Indigo, the dyestuff most widely used in America during the 18th and 19th centuries, is not a native of this country. It is a blue dye derived from the leaves of a leguminous plant which grew in India and Egypt long before the Christian era and later was used by the Romans in making an ink they called indicum. In the 16th century Portuguese, Dutch, and English traders brought it to Europe from India. The earliest known attempt to grow indigo in America is revealed in a tract dated 1649. From it we learn that indigo was planted with the notion that it would eventually prove ten times more profitable than tobacco, and that the planters hoped to grow enough indigo to take over India's profitable indigo trade. Since no more is heard of indigo cultivation in the colonies until about ninety years later, one assumes that the project failed. This indigo may have been the plant sometimes called wild indigo or yellow wild indigo.

Dutch settlers also attempted to grow wild indigo in New York City and Albany as early as 1650. Other scattered references to wild indigo appeared throughout the colonial period and in the later19th century. One informs us that as late as 1873 some South Carolina planters still cultivated it, contending that in spite of indigo's low price - $.75 a pound- it was still more profitable than cotton.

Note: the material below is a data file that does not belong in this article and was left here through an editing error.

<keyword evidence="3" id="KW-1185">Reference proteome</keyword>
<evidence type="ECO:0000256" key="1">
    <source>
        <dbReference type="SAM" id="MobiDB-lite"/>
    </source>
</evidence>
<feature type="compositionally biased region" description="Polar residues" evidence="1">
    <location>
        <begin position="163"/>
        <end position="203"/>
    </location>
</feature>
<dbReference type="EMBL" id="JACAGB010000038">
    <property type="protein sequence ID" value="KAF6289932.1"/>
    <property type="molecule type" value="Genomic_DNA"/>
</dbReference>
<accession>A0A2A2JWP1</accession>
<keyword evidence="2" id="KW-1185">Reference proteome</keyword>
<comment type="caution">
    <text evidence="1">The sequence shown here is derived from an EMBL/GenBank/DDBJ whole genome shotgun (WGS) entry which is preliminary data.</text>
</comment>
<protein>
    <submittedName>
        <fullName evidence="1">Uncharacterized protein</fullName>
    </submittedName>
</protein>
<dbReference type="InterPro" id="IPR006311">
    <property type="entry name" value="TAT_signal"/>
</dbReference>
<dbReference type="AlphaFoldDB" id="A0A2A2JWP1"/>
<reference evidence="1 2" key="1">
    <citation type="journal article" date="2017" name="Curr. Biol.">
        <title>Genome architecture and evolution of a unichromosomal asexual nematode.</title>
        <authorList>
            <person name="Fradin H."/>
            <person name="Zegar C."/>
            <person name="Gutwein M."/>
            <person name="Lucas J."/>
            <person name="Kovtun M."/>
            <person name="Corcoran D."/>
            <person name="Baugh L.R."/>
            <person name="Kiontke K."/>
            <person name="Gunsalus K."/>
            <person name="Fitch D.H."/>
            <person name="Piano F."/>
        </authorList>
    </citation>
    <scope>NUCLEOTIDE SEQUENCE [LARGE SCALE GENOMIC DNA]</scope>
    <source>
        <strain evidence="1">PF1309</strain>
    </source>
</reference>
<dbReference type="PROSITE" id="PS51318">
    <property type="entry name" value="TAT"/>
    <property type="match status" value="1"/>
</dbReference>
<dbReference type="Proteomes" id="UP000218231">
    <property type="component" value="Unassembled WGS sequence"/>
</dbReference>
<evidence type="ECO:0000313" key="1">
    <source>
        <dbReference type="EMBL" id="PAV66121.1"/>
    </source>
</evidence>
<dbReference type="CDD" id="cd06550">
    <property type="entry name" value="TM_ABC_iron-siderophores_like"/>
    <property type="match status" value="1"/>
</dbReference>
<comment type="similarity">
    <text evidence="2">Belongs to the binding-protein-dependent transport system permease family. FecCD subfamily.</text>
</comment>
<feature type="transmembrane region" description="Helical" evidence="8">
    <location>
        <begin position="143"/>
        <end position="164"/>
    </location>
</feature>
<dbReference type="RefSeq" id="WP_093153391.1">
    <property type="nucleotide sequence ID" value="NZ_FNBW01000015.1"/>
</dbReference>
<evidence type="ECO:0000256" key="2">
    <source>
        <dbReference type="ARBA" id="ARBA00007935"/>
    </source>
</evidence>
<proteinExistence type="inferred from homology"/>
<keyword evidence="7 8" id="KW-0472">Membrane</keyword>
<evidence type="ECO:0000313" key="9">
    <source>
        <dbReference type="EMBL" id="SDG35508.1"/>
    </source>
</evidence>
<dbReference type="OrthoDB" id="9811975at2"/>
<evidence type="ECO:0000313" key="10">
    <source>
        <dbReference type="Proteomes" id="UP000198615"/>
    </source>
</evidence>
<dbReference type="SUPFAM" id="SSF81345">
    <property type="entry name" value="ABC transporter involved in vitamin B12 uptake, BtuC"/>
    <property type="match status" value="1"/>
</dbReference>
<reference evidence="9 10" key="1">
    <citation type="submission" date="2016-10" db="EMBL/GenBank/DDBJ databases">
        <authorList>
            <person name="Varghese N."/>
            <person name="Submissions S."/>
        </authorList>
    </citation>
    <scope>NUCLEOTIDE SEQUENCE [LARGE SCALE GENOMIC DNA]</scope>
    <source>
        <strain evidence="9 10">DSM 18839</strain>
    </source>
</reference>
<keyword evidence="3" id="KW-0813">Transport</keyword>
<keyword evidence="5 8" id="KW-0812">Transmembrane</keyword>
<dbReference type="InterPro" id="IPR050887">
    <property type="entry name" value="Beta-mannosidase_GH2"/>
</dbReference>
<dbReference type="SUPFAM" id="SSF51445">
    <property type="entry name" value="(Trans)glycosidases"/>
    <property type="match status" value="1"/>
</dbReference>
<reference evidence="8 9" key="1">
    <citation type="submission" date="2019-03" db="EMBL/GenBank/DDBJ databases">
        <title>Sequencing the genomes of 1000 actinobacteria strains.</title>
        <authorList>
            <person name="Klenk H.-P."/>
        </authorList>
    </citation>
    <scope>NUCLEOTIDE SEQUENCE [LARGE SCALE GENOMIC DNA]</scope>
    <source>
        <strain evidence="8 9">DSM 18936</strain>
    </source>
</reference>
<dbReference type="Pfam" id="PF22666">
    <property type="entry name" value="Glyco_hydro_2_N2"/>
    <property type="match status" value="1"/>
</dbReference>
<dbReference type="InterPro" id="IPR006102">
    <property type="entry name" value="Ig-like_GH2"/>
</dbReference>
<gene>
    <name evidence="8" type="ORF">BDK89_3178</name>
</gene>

Introduction of a species of Indigofera to South Carolina in 1739 and its subsequent commercial success must be credited mainly to the intelligent and persistent efforts of Eliza Lucas Pickney. Her father, Governor of Antigua at the time, sent her seeds of various plants that might be suited to growing conditions in Carolina. After many trials she managed to produce enough indigo in 1747 to make up a shipment for England. It met with approval in England and remained the staple crop of the colony from the late 1740s until the war, reaching its peak in 1773, when 1,107,660 pounds were exported to England (Sheffield, 1784).

During the war this crop was neglected in favor of rice; after the conflict it could no longer compete with the cheaper but better quality East Indian variety. Thus, toward the turn of the 18th century cotton took over from indigo as Carolina's important crop. Georgia and Louisiana cultivated some indigo but never succeeded in making a large-scale commercial success of it.

The French had introduced indigo to Louisiana in 1718, and 10 years later its export began. With the help of French bounties, indigo production and exportation continued until later in the century when it was learned that cotton could be produced more profitably (Bishop, 1866, vol.1, pg. 348)

Natural indigo was used throughout the 19th century, for it was not synthesized until the 1870s, and more than 20 years passed before methods were devised for producing it in quantities and at prices suitable for marketing. Synthetic indigo has replaced that of natural origin to such an extent that natural indigo is not practically impossible to obtain in this country.